October 2, 2014

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Practicing the Ten Benevolences: Goal of Buddhist Behavior

Dear Friends, after his Enlightenment, Shakyamuni preached Buddhism for forty-nine years. During this time, in more than three hundred meetings of his Sangha, he expounded the Dharma. Sometimes he preached from heaven, sometimes he preached on earth, and sometimes he preached from the silence of the Bo Tree in the solitary garden.

The Buddha lived in northeast India, in an area around the Ganges River; and from there he preached the Dharma so that we human beings could attain Enlightenment; gain wisdom; purge ourselves of the poisons of greed, anger, and folly; understand the consequences of sin; distinguish the difference between good and evil; distinguish the difference between kindness and cruelty; know right from wrong, and be guided out of the tormenting darkness towards kindness and light.

The honorable Shakyamuni preached a Way of Life which he categorized into Five Principles and Practices: Training in virtuous conduct; training in concentration and meditation; training in transcendent understanding or wisdom; the attainment of emancipation; and the realized state of Buddhahood.

If any person carefully disciplines himself by following these five facets of the Way, he can turn himself into a Buddha.

But first he must become a good human being.

The person who begins to follow the Path must take care to observe the ten benevolences. Adhering to these principles, he will build himself a firm foundation and then, having achieved this, he may select any method or area of Buddhist study, whichever suits him best. There is an old saying: "The building that stands a hundred feet high has at the ground a good and firm foundation."

By disciplining himself in the Ten Benevolences, a person can obtain kind thoughts, good conduct, and high moral behavior. The good individual will affect the society in which he lives; the good society will affect the nation; and the good nation will affect the whole world. If everyone practices the Ten Benevolences we'd have harmonious families, orderly societies, and a peaceful world. Therefore, urging people to practices the Ten Benevolent deeds is the most basic task for Buddhists. This will also help to provide safeguards for society in ways that even laws cannot provide.

We say that Shakyamuni Buddha preached the Ten Benevolent deeds to the family of the Dragon King at the Dragon Palace, and this is what he taught.

1. We must be kind to animals. We may not slaughter them.

2. We must respect other people's property. There can be no stealing.

3. We must keep our actions wholesome. There can be no lewdness.

4. We must guard our speech against lying. We must not break the promises we make, and we must be truthful and trustworthy. Also, we must guard against making vain, prideful or frivolous statements.

5. We must guard our speech against gossip and slander and causing trouble between people.

6. We must guard our speech against using harsh language and making rude or insulting statements, or uttering profanities.

7. We must guard our speech against lewd, "flower talk" expressions; and other vulgar or suggestive expressions.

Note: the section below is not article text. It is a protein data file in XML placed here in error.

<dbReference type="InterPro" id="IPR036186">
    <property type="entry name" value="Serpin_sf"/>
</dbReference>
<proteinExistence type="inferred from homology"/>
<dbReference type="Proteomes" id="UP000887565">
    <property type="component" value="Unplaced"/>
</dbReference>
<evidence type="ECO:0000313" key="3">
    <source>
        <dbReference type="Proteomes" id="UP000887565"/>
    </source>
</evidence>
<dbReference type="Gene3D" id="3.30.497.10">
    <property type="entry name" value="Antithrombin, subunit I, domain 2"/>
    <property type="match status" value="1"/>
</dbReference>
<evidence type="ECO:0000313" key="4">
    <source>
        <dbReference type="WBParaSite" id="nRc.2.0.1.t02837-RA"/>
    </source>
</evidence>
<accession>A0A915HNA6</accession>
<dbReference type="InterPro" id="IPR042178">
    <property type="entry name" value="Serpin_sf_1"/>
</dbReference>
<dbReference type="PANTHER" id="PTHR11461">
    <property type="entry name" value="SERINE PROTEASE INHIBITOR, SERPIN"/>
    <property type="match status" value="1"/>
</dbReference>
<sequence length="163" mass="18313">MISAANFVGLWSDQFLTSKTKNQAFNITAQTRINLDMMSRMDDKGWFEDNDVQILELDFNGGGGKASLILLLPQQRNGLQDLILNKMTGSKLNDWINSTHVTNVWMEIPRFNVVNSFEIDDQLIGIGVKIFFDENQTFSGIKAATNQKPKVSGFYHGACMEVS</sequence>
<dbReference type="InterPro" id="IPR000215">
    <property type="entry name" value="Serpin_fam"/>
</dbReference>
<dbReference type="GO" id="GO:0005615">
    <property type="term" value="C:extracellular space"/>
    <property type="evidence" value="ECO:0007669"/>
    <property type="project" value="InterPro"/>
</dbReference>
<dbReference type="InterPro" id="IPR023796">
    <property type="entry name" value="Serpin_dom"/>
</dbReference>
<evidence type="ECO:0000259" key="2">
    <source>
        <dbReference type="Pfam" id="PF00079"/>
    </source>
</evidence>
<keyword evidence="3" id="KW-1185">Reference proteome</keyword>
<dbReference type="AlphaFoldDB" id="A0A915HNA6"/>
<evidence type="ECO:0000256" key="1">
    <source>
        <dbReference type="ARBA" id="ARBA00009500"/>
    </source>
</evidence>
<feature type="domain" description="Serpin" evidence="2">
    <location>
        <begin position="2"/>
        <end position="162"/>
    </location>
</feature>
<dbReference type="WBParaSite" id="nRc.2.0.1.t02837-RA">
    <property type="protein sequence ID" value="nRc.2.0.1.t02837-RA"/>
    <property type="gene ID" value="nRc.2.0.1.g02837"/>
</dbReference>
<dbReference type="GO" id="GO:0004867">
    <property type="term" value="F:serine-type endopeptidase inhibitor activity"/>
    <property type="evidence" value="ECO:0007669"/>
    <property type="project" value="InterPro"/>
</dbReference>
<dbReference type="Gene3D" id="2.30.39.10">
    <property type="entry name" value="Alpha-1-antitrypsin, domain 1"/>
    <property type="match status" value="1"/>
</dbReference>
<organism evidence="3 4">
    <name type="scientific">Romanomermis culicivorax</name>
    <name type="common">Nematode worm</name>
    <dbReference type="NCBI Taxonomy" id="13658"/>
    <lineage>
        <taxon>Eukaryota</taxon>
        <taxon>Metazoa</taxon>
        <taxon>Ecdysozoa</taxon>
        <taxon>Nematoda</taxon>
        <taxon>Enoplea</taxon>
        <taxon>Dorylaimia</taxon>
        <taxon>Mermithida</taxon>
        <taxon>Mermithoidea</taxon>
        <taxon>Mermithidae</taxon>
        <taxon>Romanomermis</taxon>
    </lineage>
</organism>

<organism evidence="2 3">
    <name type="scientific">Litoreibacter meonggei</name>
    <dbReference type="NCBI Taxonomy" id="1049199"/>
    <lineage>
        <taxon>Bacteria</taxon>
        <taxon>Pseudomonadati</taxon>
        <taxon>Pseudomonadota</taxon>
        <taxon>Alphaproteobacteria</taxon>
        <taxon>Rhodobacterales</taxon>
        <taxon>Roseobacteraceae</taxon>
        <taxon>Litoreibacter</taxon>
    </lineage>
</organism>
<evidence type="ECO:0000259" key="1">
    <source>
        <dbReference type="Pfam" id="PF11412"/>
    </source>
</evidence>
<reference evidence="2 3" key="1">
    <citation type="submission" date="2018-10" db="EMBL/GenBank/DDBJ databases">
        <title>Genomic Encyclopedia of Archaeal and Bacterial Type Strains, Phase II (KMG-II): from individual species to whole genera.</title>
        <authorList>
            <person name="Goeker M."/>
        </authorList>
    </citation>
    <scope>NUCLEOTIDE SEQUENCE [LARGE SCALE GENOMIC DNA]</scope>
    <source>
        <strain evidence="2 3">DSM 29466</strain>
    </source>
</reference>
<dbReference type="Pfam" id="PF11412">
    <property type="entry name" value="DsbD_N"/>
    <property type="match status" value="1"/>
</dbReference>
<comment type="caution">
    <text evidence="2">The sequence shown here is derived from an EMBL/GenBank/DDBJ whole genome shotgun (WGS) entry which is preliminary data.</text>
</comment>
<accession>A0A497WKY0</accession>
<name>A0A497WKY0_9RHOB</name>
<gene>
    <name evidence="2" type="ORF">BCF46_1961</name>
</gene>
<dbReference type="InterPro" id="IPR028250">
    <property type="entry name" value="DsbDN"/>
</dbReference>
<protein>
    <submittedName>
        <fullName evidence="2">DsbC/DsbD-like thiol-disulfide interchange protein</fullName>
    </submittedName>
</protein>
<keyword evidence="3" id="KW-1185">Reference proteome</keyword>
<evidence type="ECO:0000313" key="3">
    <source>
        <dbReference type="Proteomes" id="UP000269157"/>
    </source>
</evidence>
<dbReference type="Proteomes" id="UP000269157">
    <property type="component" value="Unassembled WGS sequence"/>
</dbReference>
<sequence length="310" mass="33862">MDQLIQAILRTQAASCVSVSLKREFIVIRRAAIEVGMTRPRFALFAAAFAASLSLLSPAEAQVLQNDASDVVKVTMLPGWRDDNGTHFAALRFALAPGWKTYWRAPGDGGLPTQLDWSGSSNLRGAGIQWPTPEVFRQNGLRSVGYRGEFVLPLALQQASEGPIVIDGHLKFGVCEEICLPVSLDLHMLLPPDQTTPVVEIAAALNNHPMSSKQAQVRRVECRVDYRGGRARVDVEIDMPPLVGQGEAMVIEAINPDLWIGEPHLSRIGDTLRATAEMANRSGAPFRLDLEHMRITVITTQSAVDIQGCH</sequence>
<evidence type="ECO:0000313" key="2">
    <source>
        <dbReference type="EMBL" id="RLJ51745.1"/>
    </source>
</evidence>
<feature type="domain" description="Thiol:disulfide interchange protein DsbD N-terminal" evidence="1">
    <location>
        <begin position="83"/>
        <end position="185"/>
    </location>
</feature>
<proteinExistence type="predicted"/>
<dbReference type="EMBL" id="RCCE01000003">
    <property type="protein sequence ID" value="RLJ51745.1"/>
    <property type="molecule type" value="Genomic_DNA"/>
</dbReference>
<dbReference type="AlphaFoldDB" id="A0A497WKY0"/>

8. We must be generous and guard against being greedy.

9. We must purge our hearts of hatred and anger.

10. We must not think evil of people.

The first three of these benevolent deeds are related to body; the next four are specifically related to our speech; and the last three are related to our mind.

Wherever the honorable Shakyamuni spoke, he always emphasized kindness to animals. He saw the killing of animals as being alien to the Buddhist way of life. Animals have feelings - they can feel pleasure and pain - and they have cognitive abilities, too. Human being share with animals a fear of death and a desire to live and to reproduce their own kind. Is it not the instinct of animals to resist being harmed? Do they not strive to protect themselves when they are threatened? Do they not grieve when their mates or young ones are killed? They have spiritual selves, too, and when they are angered or saddened their spirits cry out for justice. Especially when a human being who can think and reason and foster peaceful life in all his actions chooses instead to be cruel and to slaughter helpless creatures, there is great suffering. It is as terrible to be war-like and filled with cruel contempt as it is to be the victim of such cruelty. But it is the one who sins who must face the consequences.

The sin remains in the sinner's heart and will punish him in several ways. The mild punishment is that it will cause the sinner to become physically ill. The severe punishment will continue after his earthly death. According to the Di Zhang Scripture, "If you see someone slaughtering animals, you should tell him that he will shorten his own life." Therefore, a person who wants to be a good Buddhist must not kill. And more, he must strive to set free animals that he has held for slaughter.

The Lin Yin Scripture says, "If the whole world of human beings stopped killing animals, the bitter circle of life and death will not be continued. The man who will not stop slaughtering animals will never be able to free himself from this troubled world."